Corporate malfeasance can have a devastating effect on many innocent people. Perhaps one of the best examples is the 2008 financial crisis, which was caused in part by bankers knowingly issuing subprime mortgages to borrowers with little to no income, job, or assets. As a result of the crisis, the United States unemployment rate skyrocketed from 4.6% in January 2007 to 10% in October 2009.1 The clear question then is how do we prevent and deter corporate malfeasance?
While regulatory agencies routinely investigate corporate malfeasance, it improbable for them to be able to detect every instance of unlawful corporate activity. Employees of corporations may assist in remedying the problem by becoming “whistleblowers” and providing information to regulatory agencies regarding the unlawful acts of their employers. However, inherently there is a conflict of interest presented to an employee who discovers corporate malfeasance. The employee may look the other way out of a sense of loyalty to his or her employer or fear of retaliation from the employer.
Commonly known as the Whistleblower Protection statute, the law protects employees of publicly traded companies by prohibiting discharge, demotion, suspension, threats, harassment, or discrimination of an employee because the employee provided or assisted in an investigation which the employee reasonably believes constitutes a violation of section 1341, 1343, 1344, or 1348, any rule or regulation of the Securities and Exchange Commission, or any provision of Federal law relating to fraud against shareholders.2 The remedies available to an employee who prevails in an action under a whistleblower protection claim include reinstatement and back pay.3 The statute states that the prevailing employee “shall be entitled to all relief necessary to make the employee whole”.4 Contrary to the statute’s protection, many whistleblowers have not been made “whole”. Former whistleblower, Alayne Fleischmann, provided information to the SEC resulting in a $13 billion settlement with JPMorgan Chase. Her reward: blackballed from employment on Wall Street, resulting in a seemingly one-way ticket back to her native British Columbia, where she now works as counsel to the British Columbia Investment Management Corporation.5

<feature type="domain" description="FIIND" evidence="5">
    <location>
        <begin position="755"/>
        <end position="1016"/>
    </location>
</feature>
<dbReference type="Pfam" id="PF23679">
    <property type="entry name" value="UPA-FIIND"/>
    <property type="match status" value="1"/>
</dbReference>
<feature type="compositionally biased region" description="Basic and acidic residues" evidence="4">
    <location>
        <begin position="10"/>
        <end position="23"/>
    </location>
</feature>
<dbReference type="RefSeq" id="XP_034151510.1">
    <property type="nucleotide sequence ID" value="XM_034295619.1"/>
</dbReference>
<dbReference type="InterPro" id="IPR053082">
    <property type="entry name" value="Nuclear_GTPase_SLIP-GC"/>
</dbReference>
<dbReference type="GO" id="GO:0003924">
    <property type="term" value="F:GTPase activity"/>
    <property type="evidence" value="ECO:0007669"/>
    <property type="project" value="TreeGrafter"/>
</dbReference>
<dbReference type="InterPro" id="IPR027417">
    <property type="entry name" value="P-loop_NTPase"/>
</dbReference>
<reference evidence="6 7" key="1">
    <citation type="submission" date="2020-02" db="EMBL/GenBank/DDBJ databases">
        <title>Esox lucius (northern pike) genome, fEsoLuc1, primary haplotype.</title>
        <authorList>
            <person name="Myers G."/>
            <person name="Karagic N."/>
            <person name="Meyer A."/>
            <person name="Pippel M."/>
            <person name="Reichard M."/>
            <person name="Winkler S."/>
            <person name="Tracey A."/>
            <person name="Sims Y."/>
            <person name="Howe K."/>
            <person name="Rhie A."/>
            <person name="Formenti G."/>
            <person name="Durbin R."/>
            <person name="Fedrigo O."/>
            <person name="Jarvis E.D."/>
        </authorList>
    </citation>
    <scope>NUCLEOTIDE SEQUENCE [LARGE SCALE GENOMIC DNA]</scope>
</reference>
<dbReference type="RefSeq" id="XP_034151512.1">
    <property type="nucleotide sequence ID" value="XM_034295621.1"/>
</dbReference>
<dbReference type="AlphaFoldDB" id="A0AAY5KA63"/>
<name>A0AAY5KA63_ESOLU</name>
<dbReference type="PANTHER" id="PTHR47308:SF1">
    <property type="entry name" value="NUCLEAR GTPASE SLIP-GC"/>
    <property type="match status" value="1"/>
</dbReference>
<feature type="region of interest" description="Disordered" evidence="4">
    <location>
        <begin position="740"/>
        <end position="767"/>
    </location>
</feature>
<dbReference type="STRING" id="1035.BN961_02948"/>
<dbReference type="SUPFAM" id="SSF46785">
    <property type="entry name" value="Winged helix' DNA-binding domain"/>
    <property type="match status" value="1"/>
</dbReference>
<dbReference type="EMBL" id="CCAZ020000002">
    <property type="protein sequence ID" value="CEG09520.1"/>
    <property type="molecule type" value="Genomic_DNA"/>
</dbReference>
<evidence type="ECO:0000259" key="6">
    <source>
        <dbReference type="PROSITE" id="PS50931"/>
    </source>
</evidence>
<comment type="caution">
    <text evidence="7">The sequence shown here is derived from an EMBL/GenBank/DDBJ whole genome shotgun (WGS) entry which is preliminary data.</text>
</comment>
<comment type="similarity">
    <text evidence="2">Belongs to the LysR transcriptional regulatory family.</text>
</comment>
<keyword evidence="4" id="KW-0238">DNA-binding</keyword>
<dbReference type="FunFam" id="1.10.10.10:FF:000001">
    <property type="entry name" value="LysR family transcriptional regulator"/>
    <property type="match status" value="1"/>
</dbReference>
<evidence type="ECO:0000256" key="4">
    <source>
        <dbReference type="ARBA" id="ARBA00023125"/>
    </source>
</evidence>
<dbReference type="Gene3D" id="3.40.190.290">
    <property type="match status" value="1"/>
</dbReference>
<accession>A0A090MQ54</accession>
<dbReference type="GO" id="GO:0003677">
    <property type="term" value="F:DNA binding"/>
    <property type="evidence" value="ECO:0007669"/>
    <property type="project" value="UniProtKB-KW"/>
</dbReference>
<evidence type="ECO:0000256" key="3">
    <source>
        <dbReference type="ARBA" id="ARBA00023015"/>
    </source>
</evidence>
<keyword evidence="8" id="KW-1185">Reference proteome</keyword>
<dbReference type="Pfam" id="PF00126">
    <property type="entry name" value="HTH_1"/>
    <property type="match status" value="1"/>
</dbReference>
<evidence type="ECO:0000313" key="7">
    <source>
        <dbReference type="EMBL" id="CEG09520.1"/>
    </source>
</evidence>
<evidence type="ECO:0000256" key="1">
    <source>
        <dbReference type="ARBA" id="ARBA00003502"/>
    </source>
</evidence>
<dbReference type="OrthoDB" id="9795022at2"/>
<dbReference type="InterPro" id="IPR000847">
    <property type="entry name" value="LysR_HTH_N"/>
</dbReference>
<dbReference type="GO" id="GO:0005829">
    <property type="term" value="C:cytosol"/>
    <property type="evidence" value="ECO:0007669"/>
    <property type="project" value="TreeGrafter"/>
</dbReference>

There may not be an easy solution to encouraging additional whistleblowers to come forward. Reinstatement from a wrongful discharge may not be a practical remedy – imagine returning to work when many of your coworkers feel you “ratted” on a friend or colleague of theirs. Further, other corporations may be hesitant to hire a former whistleblower, lest they fall “victim” to another report from the whistleblower. The law needs to provide greater protection for whistleblowers and perhaps greater incentives for firms to hire past whistleblowers.
U.S. Department of Labor, Bureau of Labor Statistics. ↩
18 USCS §1514A at (a)(1). ↩
Id. at (c). ↩
William Cohan, Wall St. Whistle-Blowers, Often Scorned, Get New Support, N.Y. Times (Feb. 11, 2016) http://www.nytimes.com/2016/02/12/business/dealbook/wall-st-whistle-blowers-often-scorned-get-new-support.html?ref=topics. ↩
Charles Lilly III
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